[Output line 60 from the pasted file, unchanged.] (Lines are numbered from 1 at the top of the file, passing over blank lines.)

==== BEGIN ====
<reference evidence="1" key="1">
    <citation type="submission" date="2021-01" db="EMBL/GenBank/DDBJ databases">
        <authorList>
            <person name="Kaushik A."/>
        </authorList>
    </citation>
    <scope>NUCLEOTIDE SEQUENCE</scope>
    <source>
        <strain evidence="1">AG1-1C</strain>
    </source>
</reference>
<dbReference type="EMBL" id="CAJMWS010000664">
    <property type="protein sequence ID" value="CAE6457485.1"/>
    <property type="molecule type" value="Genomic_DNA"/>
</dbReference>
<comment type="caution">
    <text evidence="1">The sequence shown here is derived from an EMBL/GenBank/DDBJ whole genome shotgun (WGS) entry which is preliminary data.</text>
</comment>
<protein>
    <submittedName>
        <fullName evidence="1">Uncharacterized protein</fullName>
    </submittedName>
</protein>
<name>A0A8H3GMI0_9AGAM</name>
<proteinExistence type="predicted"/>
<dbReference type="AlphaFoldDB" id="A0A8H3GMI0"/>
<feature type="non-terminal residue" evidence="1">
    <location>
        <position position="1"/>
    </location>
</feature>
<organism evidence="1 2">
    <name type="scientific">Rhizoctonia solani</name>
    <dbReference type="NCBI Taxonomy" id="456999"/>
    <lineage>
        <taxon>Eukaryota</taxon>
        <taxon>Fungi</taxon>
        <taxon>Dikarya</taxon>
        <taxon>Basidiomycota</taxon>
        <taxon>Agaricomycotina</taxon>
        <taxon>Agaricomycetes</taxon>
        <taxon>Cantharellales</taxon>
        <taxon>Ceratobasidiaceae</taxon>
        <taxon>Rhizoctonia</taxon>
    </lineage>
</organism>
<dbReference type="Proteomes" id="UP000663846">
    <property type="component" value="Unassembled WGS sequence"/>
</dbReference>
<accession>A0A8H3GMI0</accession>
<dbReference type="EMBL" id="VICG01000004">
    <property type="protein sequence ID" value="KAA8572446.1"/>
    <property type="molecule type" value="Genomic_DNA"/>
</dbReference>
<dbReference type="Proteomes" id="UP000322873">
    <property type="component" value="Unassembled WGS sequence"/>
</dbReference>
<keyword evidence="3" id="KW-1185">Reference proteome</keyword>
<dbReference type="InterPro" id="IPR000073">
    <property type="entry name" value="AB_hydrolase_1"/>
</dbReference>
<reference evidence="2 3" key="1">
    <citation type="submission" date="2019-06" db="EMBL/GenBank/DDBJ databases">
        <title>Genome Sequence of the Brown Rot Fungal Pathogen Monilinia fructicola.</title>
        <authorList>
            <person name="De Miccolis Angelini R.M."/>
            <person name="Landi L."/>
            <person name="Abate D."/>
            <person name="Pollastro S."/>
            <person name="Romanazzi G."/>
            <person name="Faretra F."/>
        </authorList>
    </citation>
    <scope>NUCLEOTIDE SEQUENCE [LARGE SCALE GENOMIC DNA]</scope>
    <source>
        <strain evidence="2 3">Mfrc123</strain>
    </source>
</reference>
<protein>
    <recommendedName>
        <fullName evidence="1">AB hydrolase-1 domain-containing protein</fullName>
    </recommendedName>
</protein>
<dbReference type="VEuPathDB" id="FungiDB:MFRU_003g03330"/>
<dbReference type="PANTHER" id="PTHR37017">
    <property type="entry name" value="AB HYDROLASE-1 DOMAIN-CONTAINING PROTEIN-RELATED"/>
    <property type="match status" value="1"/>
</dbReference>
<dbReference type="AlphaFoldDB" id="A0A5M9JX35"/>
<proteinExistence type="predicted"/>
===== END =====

    <property type="entry name" value="AB_hydrolase_1"/>